Path Home Shows 2015 Show Archive March 2015 Show 1512 Gov. Mary Fallin - Oklahoma Works

Gov. Mary Fallin - Oklahoma Works

Oklahoma Works aims to increase Oklahomans’ wealth by helping create good jobs for workers and good workers for business and industry.
Gov. Mary Fallin - Oklahoma Works

Gov. Mary Fallin - Oklahoma Works

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Show Details

Show 1512: Gov. Mary Fallin - Oklahoma Works
Air Date: March 22, 2015

 

Transcript

Rob McClendon: Well, in her State of the State address, Gov. Mary Fallin unveiled a new program called Oklahoma Works, an effort to realign education and skills training to better meet the needs of both students and employers. And I was able to sit down with Gov. Fallin to talk about the new program.

Rob McClendon: Madam Governor, what is your motivation behind the Oklahoma Works program?

Gov Mary Fallin: Well, the Oklahoma Works program is about making sure that we have a highly skilled, educated, prepared workforce to take care of the jobs that we have in the state of Oklahoma. And you know many times I’ll find employers who will tell me I could hire more workers if I could just find that employee that has the right type of skill sets or educational attainment. And then on the other hand, I’m a parent, you know my husband and I have six children between us, and so we have one more child that’s not out of college yet. And so, like a parent, we always think about what’s your child going to do once they graduate from college? Are they going to be able to find a job in Oklahoma? And a lot of kids come out of college, or maybe it’s a CareerTech school, and they’re not quite sure what they want to do, or even some high school kids aren’t quite sure what they want to do, so. Basically it’s about bringing together K-12 education, kindergarten through 12th-grade education, our wonderful career technology schools that offer vocational skill sets that people can actually use out into the workforce in a particular career, or helping them move into an associate degree or college, four-year college degree, and to align our education pipeline with the jobs that are actually out in the Oklahoma communities.

Rob: So if we are aligning this educational pipeline, what is industry’s role in this?

Gov Fallin: Industries play a huge role in this because they are the ones out there creating the jobs, needing the skill sets and hopefully growing and expanding in Oklahoma. And so we need their input. We need them to tell us, “Here’s what we need.” An interesting thing, if you look for an example, like at the manufacturing sector, because technology changes so very quickly. In other words, I buy an iPhone or an iPad or whatever it might be, and within two or three years they’ve got another version out, and I haven’t hardly mastered the first one I got, and then they’re trying to upgrade me to another one. Same thing happens in manufacturing. In other words, they may have a piece of equipment, a piece of technology that they train their employees to utilize, and within two to three to four or five years that technology is obsolete. And so their workforce has to have that critical thinking skills, the problem-solving skills and basically the basic math and science and reading to be able to learn that new process to keep that manufacturing company moving forward with the ever-changing technology that’s out there.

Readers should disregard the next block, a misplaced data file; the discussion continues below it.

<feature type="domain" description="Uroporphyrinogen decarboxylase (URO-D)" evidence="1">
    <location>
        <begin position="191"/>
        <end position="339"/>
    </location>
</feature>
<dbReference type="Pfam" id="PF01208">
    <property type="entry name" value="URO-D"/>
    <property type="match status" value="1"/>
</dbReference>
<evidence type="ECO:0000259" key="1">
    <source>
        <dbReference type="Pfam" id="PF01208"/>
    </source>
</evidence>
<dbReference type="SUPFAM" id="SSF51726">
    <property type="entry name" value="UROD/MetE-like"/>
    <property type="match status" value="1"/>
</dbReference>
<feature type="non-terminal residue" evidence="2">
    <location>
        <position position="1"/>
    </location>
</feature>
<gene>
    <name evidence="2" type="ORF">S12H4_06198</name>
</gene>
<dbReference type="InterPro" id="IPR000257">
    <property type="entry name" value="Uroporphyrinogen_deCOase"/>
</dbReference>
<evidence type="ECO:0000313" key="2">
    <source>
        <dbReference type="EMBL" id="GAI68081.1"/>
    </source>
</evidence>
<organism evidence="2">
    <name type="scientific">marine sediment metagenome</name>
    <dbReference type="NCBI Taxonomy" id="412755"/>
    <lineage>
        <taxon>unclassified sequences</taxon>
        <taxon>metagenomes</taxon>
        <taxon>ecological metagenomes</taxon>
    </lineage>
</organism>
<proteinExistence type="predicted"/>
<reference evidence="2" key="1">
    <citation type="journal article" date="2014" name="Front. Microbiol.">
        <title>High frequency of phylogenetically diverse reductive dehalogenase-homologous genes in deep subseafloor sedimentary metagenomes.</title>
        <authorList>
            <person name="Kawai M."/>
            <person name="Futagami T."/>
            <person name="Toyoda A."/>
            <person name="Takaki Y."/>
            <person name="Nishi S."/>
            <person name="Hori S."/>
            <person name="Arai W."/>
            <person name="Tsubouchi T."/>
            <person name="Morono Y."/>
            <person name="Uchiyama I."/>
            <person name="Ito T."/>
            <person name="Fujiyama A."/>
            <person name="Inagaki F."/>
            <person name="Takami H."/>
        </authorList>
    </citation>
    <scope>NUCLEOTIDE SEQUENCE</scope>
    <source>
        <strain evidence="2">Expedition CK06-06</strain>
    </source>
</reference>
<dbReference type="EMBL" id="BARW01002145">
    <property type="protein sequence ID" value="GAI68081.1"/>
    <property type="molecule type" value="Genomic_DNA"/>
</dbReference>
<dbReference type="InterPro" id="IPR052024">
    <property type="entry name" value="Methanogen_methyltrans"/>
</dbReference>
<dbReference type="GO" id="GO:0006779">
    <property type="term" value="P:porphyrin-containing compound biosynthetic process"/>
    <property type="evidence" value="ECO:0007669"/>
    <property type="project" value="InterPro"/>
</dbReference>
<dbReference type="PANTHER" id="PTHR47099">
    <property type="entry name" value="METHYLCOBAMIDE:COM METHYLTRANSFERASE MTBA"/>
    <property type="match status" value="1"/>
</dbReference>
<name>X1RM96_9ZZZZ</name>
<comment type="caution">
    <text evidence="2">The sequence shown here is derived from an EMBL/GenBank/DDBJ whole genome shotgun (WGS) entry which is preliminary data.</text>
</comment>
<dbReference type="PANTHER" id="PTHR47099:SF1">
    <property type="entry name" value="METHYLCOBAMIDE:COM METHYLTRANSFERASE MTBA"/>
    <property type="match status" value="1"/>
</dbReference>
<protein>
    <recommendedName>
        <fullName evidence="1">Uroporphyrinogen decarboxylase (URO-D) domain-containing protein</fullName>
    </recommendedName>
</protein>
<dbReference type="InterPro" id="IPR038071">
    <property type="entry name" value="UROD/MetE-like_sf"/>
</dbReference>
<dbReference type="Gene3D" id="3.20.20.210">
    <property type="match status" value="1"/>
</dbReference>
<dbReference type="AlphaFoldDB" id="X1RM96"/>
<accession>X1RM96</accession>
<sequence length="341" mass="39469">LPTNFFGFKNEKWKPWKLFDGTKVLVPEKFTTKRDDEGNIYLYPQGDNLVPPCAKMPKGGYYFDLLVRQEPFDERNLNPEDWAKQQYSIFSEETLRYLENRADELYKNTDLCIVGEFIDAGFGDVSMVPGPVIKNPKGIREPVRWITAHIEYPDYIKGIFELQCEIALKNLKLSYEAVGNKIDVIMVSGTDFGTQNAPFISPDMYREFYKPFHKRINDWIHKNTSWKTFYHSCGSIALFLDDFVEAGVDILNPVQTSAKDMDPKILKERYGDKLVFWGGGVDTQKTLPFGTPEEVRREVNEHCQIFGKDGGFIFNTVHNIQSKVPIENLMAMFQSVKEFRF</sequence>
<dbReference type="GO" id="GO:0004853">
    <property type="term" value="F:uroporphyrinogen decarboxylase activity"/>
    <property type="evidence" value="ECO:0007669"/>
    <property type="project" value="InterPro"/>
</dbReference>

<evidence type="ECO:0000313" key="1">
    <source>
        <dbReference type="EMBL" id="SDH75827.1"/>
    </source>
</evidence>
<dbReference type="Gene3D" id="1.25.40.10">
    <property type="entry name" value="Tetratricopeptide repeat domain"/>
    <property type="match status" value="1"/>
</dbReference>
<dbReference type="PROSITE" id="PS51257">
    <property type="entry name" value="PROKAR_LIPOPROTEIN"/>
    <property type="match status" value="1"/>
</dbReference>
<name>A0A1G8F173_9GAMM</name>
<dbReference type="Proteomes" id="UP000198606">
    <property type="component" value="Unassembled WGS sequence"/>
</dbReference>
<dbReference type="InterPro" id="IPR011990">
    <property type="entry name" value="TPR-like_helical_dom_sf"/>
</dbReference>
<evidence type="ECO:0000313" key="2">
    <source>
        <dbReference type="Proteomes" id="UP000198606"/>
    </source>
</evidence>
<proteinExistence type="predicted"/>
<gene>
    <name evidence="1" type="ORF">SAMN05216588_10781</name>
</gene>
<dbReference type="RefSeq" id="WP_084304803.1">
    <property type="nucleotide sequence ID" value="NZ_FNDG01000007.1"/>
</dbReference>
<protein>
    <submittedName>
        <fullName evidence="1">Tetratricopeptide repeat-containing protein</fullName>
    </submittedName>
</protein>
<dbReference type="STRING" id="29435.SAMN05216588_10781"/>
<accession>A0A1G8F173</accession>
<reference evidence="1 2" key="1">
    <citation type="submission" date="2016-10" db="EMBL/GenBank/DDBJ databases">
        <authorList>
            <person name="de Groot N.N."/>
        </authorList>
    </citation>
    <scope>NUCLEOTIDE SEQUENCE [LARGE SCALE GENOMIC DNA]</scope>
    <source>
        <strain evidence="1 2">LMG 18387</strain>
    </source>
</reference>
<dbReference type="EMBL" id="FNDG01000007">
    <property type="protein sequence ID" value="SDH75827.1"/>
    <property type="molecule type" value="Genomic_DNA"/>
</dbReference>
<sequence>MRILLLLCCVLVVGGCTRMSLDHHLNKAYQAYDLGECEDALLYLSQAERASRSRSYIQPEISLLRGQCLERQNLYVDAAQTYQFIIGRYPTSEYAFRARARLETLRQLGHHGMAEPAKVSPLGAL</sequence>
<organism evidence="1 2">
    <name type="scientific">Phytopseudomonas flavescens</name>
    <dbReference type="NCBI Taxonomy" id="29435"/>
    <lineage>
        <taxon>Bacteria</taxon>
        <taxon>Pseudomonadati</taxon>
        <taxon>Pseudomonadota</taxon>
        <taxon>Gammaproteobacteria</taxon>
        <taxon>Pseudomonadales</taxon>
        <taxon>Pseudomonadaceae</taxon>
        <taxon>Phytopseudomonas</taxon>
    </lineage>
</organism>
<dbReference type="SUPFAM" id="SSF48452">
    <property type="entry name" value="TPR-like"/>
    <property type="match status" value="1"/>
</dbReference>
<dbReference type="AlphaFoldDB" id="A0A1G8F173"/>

Rob: From this technology perspective, it seems like short-term skills training is going to be something that everyone can expect pretty much from here on out.

Gov Fallin: Well, back in the old days when my parents were growing up, you took a job and you pretty much stayed in that job until you retired. Now, back in these days, and I don’t know the exact statistics but, people change jobs every, sometimes, two to three years. It’s just a different mindset for our children than what it was when our parents were growing up. And so the skills change so rapidly, mainly because of technology and how we communicate. And so it is important that we have an education and a pipeline talent system that always encourages people to continue to improve upon their educational attainment levels. And that’s what Oklahoma Works is about. We know that two-thirds of the jobs between now and the year 2020, which is just five years away, will require more than a high school degree. That’s the new minimum for being able to have access to the majority of the jobs, not only in Oklahoma but across the nation. But the fact of the matter is that we only have about 49 percent of our workforce that has a portion of either a high school degree, an associate degree, a little bit of career technology education. But the reality is two-thirds of them need to have more than a high school degree to enter into the workforce. And then of course I’m always trying to grow our economy, grow our quality of life, increase the quality of the jobs that we have in the state so people can do better and support their families, and children can find a good-paying job in our state. But in order to do that, we’ve got to have the right skilled, educated workforce, and that’s what Oklahoma Works is about. It’s bringing businesses together with all of our educational institutions, making sure we’re aligning the skills and the education levels with the needs of the economy. It’s not just the state economy, but regional. In other words, the things that are needed skillwise in eastern Oklahoma where we have a lot of forestry and lumber, we have a lot of tourism, a lot of small business manufacturing, are different than western Oklahoma where we have a lot of agriculture. We have hog farms out in that area. We have a lot of oil and gas, other things, too, a lot of wind turbines in that area. But those skill sets are different than what’s needed in some cases down in eastern Oklahoma.

Rob: Madam Governor, thank you so much.

Gov Fallin: You’re welcome.